In an opening invocation, alumnus Rev. Wayne Kamm said the music would give everybody an afternoon, at least, when “grief is lost and celebration is now in our midst.”
Then director of bands Michael Knight led a band and the crowd in the “Wesleyan Hymn,” the school’s alma mater. It uses the tune of “O Tannenbaum” and has these stirring lyrics, which you can sing right now as you read this:
Wesleyan, thy honored name, Lift we on our voices;
Noble college in whose fame, Ev’ryone rejoices;
In thy halls assembled here, Sing we Alma Mater dear;
Loud a song of praise sincere, Wesleyan we love thee.
Let the purple and the white, Ever float above thee;
Signs of loyalty and right, Proved by all who love thee;
Thou has sons and daughters true, Taught by thee to dare and do;
Now they pledge themselves anew, Wesleyan to love thee.
Memories and tears came quickly in the sweltering heat of the chapel building. We were all brushing them away from our faces.
Lots of memories among the performers Sunday at Iowa Wesleyan.
I brought along my own Wesleyan memory, and I share it now in this story even though it’s silly and perhaps inappropriate.
In November, 1988, I was the invited speaker at one of the college’s weekly or monthly “Forum” events for students. I spoke in the same University Chapel where the last concert was held Sunday. I recall telling the students that the words to their alma mater were fine, but using “O Tannenbaum” as a tune seemed strange. I suggested that some talented student or graduate should write an original tune.
In the meantime, I said, we might as well try out the tunes from other Christmas carols. And then I led the student body in singing the “Wesleyan Hymn” to the tunes of “Silent Night” and then “Jingle Bells.” You’d think I’d be embarrassed now. But I’ve often called myself “the eternal sophomore,” and my presentation was certainly sophomoric.
More appropriate on Sunday, and subsequently, is remembering some great people and moments in the history of Iowa Wesleyan.
A statue of one of them stands in front of the University Chapel building. It’s the life-size portrayal of James Harlan, the Mount Pleasant man who in 1853 became the college’s first president. Two years later, he was elected to the U.S. Senate, where he served 16 years. He was a close friend and ally of President Abraham Lincoln. In fact, Lincoln’s son married Harlan’s daughter.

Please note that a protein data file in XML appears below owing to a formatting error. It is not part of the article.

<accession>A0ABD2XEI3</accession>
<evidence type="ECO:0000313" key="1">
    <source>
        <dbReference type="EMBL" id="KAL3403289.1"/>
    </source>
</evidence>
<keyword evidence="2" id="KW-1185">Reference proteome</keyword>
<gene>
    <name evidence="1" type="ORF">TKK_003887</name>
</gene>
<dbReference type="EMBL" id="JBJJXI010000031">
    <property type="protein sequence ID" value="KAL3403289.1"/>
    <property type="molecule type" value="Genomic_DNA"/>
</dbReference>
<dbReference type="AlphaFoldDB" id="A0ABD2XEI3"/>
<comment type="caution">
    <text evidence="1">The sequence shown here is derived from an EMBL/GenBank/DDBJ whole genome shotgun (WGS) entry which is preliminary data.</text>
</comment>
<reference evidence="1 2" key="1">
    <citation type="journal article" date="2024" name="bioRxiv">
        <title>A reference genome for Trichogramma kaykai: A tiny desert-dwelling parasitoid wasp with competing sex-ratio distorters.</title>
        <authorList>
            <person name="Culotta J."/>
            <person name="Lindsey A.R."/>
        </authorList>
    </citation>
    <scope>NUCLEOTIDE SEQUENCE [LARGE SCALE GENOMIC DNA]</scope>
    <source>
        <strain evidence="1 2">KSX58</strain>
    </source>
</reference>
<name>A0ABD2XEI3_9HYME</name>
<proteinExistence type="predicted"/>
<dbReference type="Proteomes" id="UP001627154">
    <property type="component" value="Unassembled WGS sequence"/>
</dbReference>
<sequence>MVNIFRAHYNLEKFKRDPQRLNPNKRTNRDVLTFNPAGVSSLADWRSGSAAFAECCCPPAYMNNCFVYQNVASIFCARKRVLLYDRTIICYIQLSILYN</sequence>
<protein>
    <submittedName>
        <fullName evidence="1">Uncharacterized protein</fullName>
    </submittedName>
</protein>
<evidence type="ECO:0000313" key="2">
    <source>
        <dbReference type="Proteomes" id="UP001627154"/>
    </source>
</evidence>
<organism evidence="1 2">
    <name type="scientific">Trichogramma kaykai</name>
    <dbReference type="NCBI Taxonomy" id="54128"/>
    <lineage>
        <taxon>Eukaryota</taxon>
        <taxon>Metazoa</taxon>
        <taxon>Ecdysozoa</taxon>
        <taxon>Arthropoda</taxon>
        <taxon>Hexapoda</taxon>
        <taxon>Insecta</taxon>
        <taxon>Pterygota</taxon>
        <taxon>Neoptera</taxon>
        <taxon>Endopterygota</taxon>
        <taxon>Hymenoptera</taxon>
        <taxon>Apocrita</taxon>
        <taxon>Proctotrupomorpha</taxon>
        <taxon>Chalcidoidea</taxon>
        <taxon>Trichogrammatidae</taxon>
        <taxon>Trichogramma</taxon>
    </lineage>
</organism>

On the west side of the campus is fantastic statue of Belle Babb Mansfield, an 1859 graduate of Wesleyan who went on to law school and became the first woman in the U.S. to be admitted to the bar.
An iconic statue honoring one of the college’s most notable graduates. That’s a side view of Old Main in the background.
The PEO Memorial Library on the Iowa Wesleyan campus.
In 1869, seven women students founded the philanthropic and educational women’s organization, PEO, which spread across the nation and beyond, and is still very active. In 1927, the organization built the “PEO Memorial Library” on the Wesleyan campus for use by students. It’s been an art gallery most recently. I’m told there is still a “PEO Memories Room” in IWU’s Old Main.
Graduates distinguished themselves with their service in both World Wars in the first half of the 20th century.
In 1935, the school graduated James Van Allen, the Mount Pleasant native who went on to become a nationally-acclaimed astro-physicist at the University of Iowa. He was a key figure in the nation’s development of its outer space exploration program.
Interestingly, Wesleyan is also the alma mater of one of the America’s top astronauts, Peggy Whitson, of tiny Beaconsfield in southern Iowa, who graduated in 1981.
The 1940s are remembered by the oldest Iowa Wesleyan sports fans as the “Olan Ruble era.” He served as the head coach in football, men’s basketball and baseball for most of the decade, and established the Tigers as one of the powers in the old Iowa Conference. The most recent home for Wesleyan’s basketball program is Ruble Arena.
One of Coach Ruble’s stars in the early 1940s was “Bruisin’ Bub” Krieger, an All-American football player. Krieger later fathered a houseful of Krieger daughters who were great basketball players in southeast Iowa. The lineage continued in recent years with two of Bub’s great-grandsons becoming star players in the National Football League – Henry Krieger Coble, now retired, and George Kittle, who is still playing.